Both of my daughters are now getting their first taste of joining the working world, something all of us experienced years ago. Seeing their excitement and challenges from babysitting have made me a little nostalgic about my first job.
Do you remember your first job? What did you learn that helped you in nearly every other job you’ve had since? What experiences in that job did you knowingly jettison and attempt to avoid in all of your future jobs? Exploring these questions can yield some pretty powerful knowledge about how you approach you current job.
I started out on the bottom employment rung at a restaurant in northern Wisconsin called Mama’s Bella Vista. At age 15, I began as a dishwasher, water hose in hand, spraying half-eaten food remains into a disposal, and racking plates and glasses into a commercial dishwasher. My hourly wage was the minimum at that time, $1.60 per hour.
There were four core and invaluable lessons from this first job at Mama’s Bella Vista.
1. Work ethic pays off.
Having already learned work ethic from my parents’ expectations to do chores growing up, I made it a point to attack the tasks at hand with great energy and passion, earning the nickname “the tornado” at the restaurant. Someone in “Salads” noticed and I was quickly promoted to that department. Then, someone in “Pizzas” noticed, and I was promoted into that department.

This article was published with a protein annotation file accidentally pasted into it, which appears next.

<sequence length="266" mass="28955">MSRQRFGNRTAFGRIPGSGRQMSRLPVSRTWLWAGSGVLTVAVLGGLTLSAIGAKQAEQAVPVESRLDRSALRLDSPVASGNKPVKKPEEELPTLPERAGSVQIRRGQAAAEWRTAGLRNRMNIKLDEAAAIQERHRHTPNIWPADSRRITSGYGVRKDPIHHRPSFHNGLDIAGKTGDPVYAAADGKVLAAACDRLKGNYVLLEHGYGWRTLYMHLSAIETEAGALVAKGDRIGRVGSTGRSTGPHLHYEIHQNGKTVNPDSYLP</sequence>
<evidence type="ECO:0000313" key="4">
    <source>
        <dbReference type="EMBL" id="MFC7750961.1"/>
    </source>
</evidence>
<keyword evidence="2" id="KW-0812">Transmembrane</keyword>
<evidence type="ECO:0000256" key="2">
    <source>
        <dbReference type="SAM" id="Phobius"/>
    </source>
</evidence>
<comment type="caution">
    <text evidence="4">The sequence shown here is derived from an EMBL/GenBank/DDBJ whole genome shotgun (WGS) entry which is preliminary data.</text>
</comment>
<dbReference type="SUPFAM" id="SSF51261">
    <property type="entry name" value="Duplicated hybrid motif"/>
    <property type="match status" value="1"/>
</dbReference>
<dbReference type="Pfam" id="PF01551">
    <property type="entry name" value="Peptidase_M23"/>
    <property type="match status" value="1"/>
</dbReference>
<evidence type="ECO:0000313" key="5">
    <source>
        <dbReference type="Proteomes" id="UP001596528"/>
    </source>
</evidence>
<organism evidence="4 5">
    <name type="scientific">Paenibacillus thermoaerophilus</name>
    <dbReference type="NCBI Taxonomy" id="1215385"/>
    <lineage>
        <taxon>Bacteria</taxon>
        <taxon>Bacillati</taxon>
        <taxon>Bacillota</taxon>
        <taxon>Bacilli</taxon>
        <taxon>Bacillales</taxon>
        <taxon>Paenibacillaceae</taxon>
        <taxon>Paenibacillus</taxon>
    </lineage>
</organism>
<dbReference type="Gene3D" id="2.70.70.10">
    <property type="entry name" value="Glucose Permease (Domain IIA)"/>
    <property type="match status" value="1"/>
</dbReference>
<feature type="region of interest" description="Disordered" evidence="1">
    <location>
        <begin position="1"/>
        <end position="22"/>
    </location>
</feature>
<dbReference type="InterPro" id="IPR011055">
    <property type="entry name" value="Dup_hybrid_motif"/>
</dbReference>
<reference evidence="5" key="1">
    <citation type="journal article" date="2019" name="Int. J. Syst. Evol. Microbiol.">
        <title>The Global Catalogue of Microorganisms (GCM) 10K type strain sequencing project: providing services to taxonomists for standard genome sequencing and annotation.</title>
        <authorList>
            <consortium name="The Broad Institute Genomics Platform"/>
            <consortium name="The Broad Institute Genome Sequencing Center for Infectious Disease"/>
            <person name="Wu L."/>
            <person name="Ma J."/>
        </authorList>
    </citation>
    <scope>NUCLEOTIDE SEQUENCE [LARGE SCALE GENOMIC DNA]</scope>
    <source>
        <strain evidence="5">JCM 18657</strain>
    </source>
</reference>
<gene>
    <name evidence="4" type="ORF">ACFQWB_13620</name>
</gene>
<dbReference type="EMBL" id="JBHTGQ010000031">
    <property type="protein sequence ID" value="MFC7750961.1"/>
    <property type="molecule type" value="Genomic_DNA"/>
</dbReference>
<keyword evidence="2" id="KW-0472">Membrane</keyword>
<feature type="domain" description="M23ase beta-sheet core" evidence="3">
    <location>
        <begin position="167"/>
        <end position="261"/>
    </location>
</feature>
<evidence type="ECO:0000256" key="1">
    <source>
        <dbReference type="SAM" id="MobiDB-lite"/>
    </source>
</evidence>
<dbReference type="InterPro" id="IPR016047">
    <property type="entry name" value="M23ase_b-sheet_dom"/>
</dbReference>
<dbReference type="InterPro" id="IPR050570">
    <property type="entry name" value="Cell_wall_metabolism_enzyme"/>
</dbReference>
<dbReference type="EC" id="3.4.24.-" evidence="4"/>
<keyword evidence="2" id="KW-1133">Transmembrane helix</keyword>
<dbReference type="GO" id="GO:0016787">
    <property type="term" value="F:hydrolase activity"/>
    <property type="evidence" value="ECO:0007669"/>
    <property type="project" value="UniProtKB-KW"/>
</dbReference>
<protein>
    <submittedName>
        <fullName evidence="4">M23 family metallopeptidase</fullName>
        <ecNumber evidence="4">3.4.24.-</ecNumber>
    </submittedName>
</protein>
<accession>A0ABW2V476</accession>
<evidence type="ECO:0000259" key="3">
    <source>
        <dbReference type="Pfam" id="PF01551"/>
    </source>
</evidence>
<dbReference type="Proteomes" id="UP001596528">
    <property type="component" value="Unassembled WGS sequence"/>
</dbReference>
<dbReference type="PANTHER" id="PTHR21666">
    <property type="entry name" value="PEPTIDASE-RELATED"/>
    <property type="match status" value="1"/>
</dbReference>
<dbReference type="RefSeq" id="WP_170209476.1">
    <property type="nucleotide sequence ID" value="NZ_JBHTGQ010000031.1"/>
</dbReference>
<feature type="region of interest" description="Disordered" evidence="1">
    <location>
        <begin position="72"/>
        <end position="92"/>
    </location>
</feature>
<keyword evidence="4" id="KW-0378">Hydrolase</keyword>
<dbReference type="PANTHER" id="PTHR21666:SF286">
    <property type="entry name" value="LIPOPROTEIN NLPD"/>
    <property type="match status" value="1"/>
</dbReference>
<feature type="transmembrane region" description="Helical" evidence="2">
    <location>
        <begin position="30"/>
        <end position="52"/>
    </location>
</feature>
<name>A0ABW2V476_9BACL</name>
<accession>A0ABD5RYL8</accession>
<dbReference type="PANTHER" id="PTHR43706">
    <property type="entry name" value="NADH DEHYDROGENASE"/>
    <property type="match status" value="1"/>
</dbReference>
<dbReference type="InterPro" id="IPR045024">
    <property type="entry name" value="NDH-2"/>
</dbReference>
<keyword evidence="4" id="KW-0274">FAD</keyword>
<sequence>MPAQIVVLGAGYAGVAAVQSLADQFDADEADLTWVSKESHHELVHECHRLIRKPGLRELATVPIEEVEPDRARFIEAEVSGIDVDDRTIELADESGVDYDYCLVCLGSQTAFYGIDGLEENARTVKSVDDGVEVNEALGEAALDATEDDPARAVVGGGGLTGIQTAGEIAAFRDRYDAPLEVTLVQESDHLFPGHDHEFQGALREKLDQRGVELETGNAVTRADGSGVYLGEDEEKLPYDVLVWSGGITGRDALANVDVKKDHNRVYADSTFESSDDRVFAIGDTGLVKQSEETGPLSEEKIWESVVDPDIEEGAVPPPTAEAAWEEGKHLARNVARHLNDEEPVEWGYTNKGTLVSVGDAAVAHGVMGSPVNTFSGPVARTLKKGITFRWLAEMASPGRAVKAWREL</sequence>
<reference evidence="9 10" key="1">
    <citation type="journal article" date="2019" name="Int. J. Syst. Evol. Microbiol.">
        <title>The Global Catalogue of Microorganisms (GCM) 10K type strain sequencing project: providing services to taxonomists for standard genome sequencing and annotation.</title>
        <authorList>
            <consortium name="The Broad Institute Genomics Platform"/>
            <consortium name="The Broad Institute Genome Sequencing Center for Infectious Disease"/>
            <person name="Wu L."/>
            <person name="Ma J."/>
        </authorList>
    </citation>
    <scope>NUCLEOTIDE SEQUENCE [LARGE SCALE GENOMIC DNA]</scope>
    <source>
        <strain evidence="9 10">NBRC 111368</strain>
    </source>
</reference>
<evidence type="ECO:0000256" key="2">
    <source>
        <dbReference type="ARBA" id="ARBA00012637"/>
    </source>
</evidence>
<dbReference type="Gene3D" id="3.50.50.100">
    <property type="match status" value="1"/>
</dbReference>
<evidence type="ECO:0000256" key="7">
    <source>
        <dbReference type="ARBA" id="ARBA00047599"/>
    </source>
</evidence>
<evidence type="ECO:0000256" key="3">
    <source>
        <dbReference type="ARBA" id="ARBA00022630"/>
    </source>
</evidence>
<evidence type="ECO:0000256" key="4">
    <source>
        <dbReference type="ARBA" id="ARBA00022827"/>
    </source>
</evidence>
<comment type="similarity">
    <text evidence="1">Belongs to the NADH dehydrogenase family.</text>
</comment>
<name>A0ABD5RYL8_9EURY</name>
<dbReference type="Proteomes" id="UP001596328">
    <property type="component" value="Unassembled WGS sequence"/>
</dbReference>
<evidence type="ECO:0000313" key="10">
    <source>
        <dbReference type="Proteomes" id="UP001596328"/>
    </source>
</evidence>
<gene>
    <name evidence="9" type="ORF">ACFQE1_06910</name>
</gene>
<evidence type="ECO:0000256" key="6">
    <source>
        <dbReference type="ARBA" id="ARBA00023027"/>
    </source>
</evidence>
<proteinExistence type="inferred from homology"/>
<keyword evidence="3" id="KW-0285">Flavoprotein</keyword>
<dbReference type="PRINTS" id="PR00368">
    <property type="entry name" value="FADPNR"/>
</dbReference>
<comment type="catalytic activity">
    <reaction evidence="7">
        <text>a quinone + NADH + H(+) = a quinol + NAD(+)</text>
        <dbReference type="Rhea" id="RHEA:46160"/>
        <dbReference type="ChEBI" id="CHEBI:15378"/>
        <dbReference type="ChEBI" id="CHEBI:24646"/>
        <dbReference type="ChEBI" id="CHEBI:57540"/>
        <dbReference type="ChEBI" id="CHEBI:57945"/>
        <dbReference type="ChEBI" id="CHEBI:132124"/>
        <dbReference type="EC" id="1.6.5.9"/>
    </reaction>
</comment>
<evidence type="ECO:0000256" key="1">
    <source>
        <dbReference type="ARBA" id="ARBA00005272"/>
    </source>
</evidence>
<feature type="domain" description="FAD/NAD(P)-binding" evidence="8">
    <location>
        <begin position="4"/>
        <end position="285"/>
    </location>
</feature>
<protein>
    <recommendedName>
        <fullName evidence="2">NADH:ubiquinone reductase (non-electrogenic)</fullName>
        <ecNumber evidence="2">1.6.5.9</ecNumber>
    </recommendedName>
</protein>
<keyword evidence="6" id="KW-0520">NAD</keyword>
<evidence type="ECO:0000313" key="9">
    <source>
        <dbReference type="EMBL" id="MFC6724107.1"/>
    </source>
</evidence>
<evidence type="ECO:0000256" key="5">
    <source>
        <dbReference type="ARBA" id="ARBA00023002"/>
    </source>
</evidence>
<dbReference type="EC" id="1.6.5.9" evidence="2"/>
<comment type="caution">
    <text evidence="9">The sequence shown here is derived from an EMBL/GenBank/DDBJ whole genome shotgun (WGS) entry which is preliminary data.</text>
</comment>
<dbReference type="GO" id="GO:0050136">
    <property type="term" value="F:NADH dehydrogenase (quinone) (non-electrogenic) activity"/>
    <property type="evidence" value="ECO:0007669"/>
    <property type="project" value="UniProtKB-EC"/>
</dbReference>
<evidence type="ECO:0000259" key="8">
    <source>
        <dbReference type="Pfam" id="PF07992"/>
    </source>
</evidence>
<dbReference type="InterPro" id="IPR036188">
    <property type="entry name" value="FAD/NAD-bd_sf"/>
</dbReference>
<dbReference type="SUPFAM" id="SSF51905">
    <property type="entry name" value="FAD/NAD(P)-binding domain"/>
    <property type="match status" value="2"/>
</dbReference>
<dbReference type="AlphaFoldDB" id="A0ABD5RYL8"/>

2. Get paid, ensure that you are paid fairly, and keep your mouth shut.
My first “paycheck” was an envelope full of cash. When I came home and asked my Dad why I did not get a paycheck, showing him the envelope, he just smiled and said, “double-check it is what you are owed and keep your mouth shut. That is your paycheck.” Given my limited experience and the fact that I was only 15 years old, I correctly concluded that I was indeed being paid fairly.
3. Mentorship is life-changing.
While working in “Pizzas,” I was noticed yet again by Jerry, one of the Head Chefs. Since Jerry had a birds-eye view of my work and energy from his part of the kitchen, he tagged me as “high potential” as the next Co-Head Chef of the restaurant. Without Jerry’s patient teaching and nurturing, as well as the mentorship I received from another Chef named Larry, I never would have become a successful Head Chef. The experience and early job success played an instrumental part in my life. In fact, both of the Mothers who raised me were convinced the only reason I remained single until age 37 was that I could cook for myself.
4. There will always be a “corporate ladder.”
Excelling from the “lowest” job as dishwasher to Co-Head Chef confirmed this fact. Although it may be in a different form, no job is without having to “pay your dues” and/or perform tasks you do not like to do. Although some Millennials might like to think otherwise, the wise younger workers adopt the Nike slogan of “Just do it,” as their parents and Gen X’ers did years before. If you exhibit high energy and passion in these moments, someone will notice.
I took a lesson from my first job and imparted it to my daughters before they started working. How could they stand out as babysitters and get rehired? Easy. I told them to do the dishes after the kids go to bed. Doing more than what’s expected is how you succeed in any job. From my observation in our own kitchen, they haven’t yet earned the Tornado nickname, but I can definitely see their work ethic start to bloom. In fact, I might even promote them to “Salads” pretty soon.